What happens when a fixed-term contract is terminated early?


Employees who work on projects, such as the Commonwealth Games, often do so on a fixed-term employment contract.  

A fixed-term contract operates for a fixed period, for example, 12 months, at which point it ends or can be renewed by agreement. But what happens when a fixed-term employment contract is terminated before its expiration date? 


Is the employer obligated to pay out the employee? 

In short, it will depend on the contract.  

If the employment contract contains a clause allowing the employer to prematurely terminate the agreement, the employer may only be required to pay the employee any income owed for work performed, notice of termination and any accrued leave entitlements. These are often referred to as “maximum term” contracts instead of “fixed term” contracts, given they are not truly fixed if one party has the right to terminate with notice.  

If there is no clause allowing the employer to terminate prior to the expiration of the fixed term, the employee may be entitled to recover the income they would have earned over the balance of the fixed term.  



An employer may terminate an employment contract (either ongoing or fixed term) by reason of genuine redundancy.  

A job is genuinely redundant when an employer no longer requires it to be performed by anyone. Positions may become redundant due to general downsizing, restructuring, outsourcing, automation or cancellation of the project or event. 

If the redundancy is genuine, obtaining legal advice about redundancy entitlements is always a good idea. Entitlements may include notice and redundancy pay under the National Employment Standards or a more favourable entitlement under the terms of the specific employment contract, an applicable policy or an enterprise agreement. 

The fact a position is redundant will not ordinarily in and of itself mean that the employer does not need to pay out the balance of any fixed term.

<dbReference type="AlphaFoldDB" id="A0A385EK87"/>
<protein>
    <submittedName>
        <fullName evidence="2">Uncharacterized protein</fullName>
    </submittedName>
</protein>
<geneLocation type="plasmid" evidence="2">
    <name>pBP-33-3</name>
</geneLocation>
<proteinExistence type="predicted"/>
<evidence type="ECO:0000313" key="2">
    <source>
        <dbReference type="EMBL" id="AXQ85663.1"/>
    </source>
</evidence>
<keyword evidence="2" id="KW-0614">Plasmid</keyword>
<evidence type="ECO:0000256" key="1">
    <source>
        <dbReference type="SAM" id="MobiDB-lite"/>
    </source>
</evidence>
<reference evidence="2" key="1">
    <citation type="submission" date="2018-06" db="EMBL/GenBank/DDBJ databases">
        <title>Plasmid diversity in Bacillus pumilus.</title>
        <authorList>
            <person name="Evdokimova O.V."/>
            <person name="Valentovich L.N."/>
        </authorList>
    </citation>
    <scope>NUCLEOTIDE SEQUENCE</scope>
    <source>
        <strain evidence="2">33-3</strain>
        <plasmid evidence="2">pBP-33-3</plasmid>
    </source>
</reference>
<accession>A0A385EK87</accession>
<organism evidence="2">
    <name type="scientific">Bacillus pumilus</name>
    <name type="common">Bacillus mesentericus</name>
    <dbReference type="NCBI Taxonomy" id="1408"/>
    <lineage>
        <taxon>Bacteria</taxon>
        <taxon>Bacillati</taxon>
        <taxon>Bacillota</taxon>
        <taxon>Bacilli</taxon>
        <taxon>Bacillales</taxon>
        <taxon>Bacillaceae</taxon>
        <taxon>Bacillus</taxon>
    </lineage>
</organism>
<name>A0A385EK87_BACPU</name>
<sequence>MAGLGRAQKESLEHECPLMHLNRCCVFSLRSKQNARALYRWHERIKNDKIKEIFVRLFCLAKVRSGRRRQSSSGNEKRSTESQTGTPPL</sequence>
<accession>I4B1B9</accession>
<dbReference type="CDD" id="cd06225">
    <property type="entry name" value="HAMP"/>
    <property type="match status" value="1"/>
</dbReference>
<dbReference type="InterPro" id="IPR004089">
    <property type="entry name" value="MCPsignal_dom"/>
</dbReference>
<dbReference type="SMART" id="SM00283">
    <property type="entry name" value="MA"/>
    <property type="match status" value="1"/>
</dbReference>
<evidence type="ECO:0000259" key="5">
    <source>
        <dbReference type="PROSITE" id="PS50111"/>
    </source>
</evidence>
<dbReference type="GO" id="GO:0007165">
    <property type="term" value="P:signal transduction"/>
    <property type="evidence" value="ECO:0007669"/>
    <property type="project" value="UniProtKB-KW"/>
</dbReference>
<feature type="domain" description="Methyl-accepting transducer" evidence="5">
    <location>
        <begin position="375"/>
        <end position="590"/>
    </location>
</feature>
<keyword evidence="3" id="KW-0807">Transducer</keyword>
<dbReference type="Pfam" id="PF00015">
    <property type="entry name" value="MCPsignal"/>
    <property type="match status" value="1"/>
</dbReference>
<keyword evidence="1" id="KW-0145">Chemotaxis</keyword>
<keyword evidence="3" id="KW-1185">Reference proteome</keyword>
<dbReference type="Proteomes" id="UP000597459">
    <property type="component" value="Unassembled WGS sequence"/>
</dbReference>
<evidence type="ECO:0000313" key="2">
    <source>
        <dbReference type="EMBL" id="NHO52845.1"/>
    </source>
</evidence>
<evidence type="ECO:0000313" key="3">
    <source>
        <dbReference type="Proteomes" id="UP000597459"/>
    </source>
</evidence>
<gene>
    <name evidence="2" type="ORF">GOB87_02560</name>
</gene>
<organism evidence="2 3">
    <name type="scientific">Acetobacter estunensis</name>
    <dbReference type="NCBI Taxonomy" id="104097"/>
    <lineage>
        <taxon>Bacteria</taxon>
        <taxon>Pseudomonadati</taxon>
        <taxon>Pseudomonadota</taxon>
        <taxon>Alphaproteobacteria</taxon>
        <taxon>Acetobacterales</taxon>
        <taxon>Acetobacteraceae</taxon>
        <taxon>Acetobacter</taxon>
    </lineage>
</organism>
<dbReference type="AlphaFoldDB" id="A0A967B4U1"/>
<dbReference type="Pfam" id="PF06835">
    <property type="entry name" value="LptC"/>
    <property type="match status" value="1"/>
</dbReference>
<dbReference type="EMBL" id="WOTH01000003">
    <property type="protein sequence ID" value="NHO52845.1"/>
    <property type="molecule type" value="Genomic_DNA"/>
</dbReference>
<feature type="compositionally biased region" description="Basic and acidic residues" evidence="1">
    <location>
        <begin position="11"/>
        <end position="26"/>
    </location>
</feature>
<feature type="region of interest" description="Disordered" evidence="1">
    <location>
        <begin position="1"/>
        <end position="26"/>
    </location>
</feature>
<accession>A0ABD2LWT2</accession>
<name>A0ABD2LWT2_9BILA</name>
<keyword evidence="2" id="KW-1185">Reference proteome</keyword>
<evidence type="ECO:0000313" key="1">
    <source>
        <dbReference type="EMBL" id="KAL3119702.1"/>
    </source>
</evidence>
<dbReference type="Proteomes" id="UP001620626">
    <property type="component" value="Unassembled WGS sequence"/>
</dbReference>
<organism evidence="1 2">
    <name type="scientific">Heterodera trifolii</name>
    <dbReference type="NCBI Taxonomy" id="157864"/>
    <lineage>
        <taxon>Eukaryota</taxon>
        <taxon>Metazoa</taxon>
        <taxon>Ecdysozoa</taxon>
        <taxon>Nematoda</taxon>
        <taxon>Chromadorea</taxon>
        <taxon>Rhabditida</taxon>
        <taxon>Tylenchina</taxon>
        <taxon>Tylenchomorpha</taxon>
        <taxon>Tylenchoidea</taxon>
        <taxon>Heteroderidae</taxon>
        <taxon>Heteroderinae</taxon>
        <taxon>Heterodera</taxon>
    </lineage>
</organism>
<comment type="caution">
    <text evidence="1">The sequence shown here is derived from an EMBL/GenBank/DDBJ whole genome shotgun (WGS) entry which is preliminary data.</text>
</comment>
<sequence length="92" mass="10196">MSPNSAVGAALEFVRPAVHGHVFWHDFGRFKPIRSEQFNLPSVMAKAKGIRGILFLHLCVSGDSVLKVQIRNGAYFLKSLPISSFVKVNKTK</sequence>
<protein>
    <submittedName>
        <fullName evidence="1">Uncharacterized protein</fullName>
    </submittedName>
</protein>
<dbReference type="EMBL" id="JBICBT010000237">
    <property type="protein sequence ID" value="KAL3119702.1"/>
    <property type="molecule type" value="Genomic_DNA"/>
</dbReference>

Frustration of contracts 

Frustration occurs when an unforeseen event renders the performance of a contract impossible or radically different from what was originally agreed on by both parties. If a contract is frustrated, it is automatically terminated, and both parties are discharged from all future obligations. 

When determining whether a contract has been frustrated, a court will consider factors such as whether the event in question was foreseeable, whether obligations under the contract have become impossible to perform and whether the contract contains terms to deal with a frustrating event. 

An interesting question of frustration might therefore arise for employees engaged to complete work in preparation for the Commonwealth Games, including whether the cancellation of the Commonwealth Games in Victoria was reasonably foreseeable.  


Employees on fixed-term contracts should ensure they understand their rights and entitlements regarding termination before the end date and seek advice from an employment lawyer if they believe their employer has not done so legally. 


Written by Trent Hancock

Disclaimer: This article should not be construed as legal advice and is not intended as such. If readers wish to obtain advice about anything contained in this article, they should speak with a lawyer and discuss their individual circumstances.